June will mark the 25th anniversary of the publication of my first novel, Private Relations, which has me pondering–yet again–whether or not to release it for my 21st century readers. I’ve had this chat with some of you before, but I need to have it again. I need your help in making the decision.
I receive a couple of requests each week to bring this book back to life. I began writing it in 1981. Writing was then a hobby that turned into an obsession, which ultimately resulted in a manuscript of many hundreds of pages. With lots of editing, ditching of certain characters, increasing the focus on the romance, it turned into an actual book that landed in bookstores (remember them?) in June of 1989. I’m proud of it. Yet there’s no way around it: this is one heck of a dated story.
I’ve turned five of my other early books into e-books, and the response has been so absolutely, totally, staggeringly wonderful. Who knew that those old dead books would find a new set of readers? Somehow, though, those books seem to have a more ageless quality. But Private Relations (and my second novel, Lover and Strangers) feel ancient.
Let’s look at a few of the problems, shall we?
- It’s a romance. It didn’t start out that way, but the editors who kept rejecting it said the story would be stronger if I focused on Kit and Cole rather than the slew of other characters I’d introduced. It’s an unusual romance, to be sure, which I believe is why it won the RITA award for Best Single Title Contemporary Romance of 1989. I knew nothing about writing romances, and I think that worked to my advantage in creating something that was, at that time, fresh and different. But, it is a romance, and while I know many of my readers love romances, I think I have just as many who don’t.
- Here’s a snag that stopped me in my tracks as I reread it: Kit, our heroine, goes to Cole, our hero, as her gynecologist. I mean, really? She doesn’t even question the awkwardness of this or consider finding a female GYN. (They are not involved at the time, but are living in the same house with a bunch of other. . . oh, it’s too complicated to explain!). At the time I wrote the book, I was a social worker in a maternity unit. Out of the gazillion doctors in that unit, only two were female, so the story seemed to make a little more sense back then. I’m glad those days are over! But do you see what I mean about dated?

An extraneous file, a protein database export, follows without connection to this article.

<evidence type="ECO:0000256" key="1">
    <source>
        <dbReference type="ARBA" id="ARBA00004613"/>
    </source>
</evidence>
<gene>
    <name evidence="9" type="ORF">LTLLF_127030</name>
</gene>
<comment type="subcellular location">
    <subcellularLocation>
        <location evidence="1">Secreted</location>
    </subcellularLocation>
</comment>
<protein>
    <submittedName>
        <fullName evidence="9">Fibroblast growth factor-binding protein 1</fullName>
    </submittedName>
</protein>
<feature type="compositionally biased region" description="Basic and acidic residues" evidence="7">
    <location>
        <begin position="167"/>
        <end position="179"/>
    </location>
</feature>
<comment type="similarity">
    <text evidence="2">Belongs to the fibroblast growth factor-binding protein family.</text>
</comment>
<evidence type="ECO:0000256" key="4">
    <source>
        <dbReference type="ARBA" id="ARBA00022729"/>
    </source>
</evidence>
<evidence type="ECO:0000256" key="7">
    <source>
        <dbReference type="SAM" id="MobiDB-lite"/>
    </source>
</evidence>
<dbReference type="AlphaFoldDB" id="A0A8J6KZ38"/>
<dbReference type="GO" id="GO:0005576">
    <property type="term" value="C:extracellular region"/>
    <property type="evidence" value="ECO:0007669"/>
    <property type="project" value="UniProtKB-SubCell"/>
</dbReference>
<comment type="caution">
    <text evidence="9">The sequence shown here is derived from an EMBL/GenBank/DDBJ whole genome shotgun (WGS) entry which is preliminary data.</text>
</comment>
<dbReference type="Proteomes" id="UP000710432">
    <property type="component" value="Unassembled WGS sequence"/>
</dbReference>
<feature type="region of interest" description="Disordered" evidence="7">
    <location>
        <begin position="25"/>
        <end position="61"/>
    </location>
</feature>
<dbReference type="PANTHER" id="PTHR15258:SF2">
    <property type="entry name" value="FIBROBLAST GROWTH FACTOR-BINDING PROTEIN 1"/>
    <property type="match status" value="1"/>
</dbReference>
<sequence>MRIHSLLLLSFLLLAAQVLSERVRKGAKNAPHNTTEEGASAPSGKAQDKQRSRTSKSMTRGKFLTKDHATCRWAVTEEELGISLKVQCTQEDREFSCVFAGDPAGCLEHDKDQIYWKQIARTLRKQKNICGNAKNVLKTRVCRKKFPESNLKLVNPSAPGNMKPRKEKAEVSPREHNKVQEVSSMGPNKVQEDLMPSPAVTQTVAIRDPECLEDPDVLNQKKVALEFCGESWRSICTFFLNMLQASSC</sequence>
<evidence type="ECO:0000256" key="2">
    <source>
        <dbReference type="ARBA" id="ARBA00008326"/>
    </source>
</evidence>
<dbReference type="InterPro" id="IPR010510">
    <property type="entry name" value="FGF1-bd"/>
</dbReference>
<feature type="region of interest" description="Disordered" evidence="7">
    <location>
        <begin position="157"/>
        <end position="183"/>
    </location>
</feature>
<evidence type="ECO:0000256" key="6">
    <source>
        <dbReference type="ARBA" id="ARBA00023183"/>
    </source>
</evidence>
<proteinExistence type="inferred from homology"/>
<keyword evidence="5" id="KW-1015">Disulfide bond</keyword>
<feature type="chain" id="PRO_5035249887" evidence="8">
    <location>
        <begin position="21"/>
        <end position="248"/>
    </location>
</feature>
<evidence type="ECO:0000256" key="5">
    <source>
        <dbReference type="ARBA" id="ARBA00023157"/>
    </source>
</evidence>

- During the course of the story, Cole gets angry with Kit and actually slaps her. What was I thinking?? That would be it for me. You lay a hand on me, Buster, and I’m out the door. Or rather, you are.
- There are no twists, which my readers have come to love and which I adore writing. It’s a very straightforward story. It’s not badly written, though. If a reader can get past the gynecological exams and slapping, there’s a good chance she might actually be moved to tears.
- Oh, and it’s juicy. Not erotic by any stretch of the imagine, but it’s juicy enough that when my parents read the manuscript (which I allowed them to read shortly before publication), they said they wouldn’t tell any of their friends about it. (To their credit, they changed their mind once it was published, deciding only to keep their priest in the dark). I hear regularly from readers who are pleased at the un-juiciness of my books. They must be kept away from this one!
I think if I do decide to publish Private Relations, I would have to add something to the title that warns the readers of its “differentness”. My fear is getting a bunch of “I love Diane Chamberlain’s books, but this one was really weird!” reader reviews. How to word that warning, I’m not sure.
I would say it’s now or never for Private Relations. I don’t expect to be around for its 50th anniversary, so this is it. Can you help me decide? I look forward to your thoughts.